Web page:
Dog in the Manger: An Eli Paxton Mystery (Eli Paxton Mysteries)
Format: PDF / Kindle (mobi) / ePub
A dog is missing. Not just any dog. The number one Weimaraner in the country and current Westminster winner.
Down-on-his-luck private eye Eli Paxton is hired to find him. Not exactly an elite assignment, but better than nothing. Maybe it will help him pay his rent. It turns out to be anything but a routine case. People start dying in mysterious ways, a cargo plane goes missing, and someone is taking shots at him. It makes no sense. Even a top show dog isn't worth that much.
Now the hunt is on. Paxton needs to find this dog to save his own skin. The trail leads to Arizona, then Mexico, and finally back to his hometown of Cincinnati-- where he finds the startling solution.
With a new introduction by the author and including the bonus short story "Even Butterflies Can Sting."
secrecy. He shrugged, hung up the phone, and turned back to me. “You’d really be much better off in a hospital,” he said, starting to examine my facial wounds. “Out of the question,” I replied. “I know that sooner or later you’re going to have to report this to the police. How much of a head start can you give me?” “A few hours,” he replied, probing my nose gently with his fingers. “Don’t worry about it. And don’t try to speak—I’m going to have enough trouble patching up that lip as it is.”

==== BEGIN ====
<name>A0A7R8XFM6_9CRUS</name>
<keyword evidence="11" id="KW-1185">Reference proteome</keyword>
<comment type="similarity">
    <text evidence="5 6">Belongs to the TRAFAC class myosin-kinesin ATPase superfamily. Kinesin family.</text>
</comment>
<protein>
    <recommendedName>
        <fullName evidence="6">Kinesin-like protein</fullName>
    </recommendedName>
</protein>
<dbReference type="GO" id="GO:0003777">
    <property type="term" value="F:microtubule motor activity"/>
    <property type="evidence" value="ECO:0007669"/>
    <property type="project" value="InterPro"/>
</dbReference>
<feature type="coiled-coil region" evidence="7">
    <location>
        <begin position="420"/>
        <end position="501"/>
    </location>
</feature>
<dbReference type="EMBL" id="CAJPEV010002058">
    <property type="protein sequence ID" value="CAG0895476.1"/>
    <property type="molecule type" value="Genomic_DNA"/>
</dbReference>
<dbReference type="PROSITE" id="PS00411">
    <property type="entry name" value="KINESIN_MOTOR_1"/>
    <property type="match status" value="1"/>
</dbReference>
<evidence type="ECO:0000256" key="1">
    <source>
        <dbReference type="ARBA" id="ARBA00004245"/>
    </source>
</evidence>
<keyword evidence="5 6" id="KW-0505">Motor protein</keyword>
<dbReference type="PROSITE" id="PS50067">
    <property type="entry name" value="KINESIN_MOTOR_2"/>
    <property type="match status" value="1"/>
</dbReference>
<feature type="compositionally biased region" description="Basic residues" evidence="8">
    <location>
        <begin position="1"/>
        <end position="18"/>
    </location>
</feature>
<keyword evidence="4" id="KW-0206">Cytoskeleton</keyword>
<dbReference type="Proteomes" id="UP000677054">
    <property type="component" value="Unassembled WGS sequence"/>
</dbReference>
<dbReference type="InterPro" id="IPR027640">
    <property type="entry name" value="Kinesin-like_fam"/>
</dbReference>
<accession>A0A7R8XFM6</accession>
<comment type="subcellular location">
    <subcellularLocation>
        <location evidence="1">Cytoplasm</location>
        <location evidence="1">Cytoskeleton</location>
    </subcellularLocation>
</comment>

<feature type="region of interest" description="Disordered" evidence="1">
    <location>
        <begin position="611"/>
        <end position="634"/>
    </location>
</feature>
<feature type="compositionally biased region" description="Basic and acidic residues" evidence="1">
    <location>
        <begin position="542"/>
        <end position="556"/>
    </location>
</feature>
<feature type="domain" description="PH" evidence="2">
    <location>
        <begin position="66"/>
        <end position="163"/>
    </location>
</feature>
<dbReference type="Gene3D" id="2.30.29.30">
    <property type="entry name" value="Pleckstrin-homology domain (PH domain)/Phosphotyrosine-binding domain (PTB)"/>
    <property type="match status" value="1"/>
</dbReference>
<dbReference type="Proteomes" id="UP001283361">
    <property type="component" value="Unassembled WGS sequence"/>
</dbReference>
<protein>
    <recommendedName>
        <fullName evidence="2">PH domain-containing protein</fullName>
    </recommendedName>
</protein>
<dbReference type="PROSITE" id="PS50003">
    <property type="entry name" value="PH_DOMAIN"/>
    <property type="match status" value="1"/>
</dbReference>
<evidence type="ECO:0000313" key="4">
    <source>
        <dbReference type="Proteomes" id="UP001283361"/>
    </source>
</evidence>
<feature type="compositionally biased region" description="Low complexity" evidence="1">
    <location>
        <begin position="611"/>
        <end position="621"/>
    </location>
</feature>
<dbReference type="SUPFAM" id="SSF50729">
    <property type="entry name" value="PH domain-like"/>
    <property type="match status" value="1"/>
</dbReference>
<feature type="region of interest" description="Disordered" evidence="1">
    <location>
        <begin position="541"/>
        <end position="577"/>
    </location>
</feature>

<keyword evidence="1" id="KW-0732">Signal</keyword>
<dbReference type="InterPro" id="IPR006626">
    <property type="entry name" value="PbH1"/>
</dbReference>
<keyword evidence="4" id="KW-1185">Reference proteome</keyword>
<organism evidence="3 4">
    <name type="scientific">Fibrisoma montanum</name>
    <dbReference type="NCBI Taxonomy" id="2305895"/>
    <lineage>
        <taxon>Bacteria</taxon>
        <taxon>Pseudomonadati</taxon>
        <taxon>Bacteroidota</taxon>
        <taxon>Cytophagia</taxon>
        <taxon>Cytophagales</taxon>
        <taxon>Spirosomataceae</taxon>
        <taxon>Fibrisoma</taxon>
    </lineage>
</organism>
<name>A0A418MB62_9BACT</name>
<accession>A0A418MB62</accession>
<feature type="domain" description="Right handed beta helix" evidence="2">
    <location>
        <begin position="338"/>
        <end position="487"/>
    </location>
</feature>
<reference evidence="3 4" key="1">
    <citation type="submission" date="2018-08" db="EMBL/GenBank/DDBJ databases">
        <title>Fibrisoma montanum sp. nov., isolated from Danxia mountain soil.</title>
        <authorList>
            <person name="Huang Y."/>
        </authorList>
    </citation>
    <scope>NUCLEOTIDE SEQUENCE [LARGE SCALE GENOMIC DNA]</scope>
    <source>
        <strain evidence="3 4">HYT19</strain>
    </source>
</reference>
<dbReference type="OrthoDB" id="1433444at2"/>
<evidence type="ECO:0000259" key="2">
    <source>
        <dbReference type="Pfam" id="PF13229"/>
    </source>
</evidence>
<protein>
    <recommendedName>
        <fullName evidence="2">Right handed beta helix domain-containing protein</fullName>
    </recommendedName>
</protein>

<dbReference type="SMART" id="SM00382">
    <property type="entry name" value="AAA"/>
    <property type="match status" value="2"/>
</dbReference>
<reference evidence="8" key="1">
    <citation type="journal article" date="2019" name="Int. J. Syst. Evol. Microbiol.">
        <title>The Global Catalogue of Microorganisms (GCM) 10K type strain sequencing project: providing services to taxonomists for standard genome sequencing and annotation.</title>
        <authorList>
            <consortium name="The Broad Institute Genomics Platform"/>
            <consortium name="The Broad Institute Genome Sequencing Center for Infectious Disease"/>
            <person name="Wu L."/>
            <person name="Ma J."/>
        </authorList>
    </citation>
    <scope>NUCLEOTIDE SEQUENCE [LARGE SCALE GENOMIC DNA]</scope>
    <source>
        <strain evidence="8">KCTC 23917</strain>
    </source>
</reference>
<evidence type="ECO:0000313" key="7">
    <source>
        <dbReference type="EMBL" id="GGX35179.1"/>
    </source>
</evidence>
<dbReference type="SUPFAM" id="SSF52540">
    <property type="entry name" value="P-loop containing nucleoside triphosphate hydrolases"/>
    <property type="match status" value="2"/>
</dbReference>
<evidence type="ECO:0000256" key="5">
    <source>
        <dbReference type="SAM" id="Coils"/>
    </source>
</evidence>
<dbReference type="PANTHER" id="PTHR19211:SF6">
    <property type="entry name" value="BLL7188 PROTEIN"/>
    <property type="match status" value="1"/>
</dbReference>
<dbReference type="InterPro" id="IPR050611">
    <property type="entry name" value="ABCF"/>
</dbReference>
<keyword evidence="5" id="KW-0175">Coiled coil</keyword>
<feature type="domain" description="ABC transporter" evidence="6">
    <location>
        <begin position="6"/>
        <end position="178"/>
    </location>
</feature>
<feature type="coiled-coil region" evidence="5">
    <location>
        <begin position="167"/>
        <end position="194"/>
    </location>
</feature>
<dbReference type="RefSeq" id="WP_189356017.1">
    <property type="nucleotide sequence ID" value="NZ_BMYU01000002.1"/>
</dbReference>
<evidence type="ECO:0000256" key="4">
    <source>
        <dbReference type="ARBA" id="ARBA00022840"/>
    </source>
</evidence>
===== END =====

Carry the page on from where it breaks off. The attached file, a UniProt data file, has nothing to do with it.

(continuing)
her ex wasn’t inclined to pay surprise visits early in the day. She got my clothes sizes from me and went out to buy me a couple of shirts, some shorts, and a pair of slacks while I was making myself some coffee. When she got back she remembered that she hadn’t bought any socks, but I told her I would just wear the ones I had come with. “They can practically walk around by themselves,” she snapped, tossing them into a washing machine that was hidden behind a sliding panel in her hallway. For
her they were just going to smoke cigarettes. Finally I figured there was just no use trying to sleep, so I walked out of my cell, much to the amazement of the drunk, who started complaining that it was a denial of his civil rights that his door wasn’t unlocked, too, and walked over to Pratt’s office. He was sitting at his desk, going over a huge computer readout sheet. “Haven’t you been home yet, Mike?” I said as I took a seat. “Oh, hi, Eli,” he said, looking up. “No, I’ve been here all
with New York or any of the other megalopolises that Cotter avoided. Federated had set Universal back some two hundred million dollars, and was carrying almost half the company’s debt. From what I could tell, Universal’s major sources of income came from building and leasing oil and cargo ships, and from importing fruit from Central and South America. Cotter didn’t seem to have any links with organized crime, he didn’t overtly support or own any politicians (though it was hard to believe he
weather, and escorted me back to his reception room. “Nice seeing you again, Eli,” he said cordially. Before I could reply he had turned and disappeared into his suite of offices. I was so goddamned hot when I left his building that I picked a tin can out of a trash container on the corner and hurled it at the Lincoln, which was following me very slowly in the curb lane. It bounced off the hood, leaving a nasty scratch, and rolled into the gutter. The Lincoln came to a stop, but the driver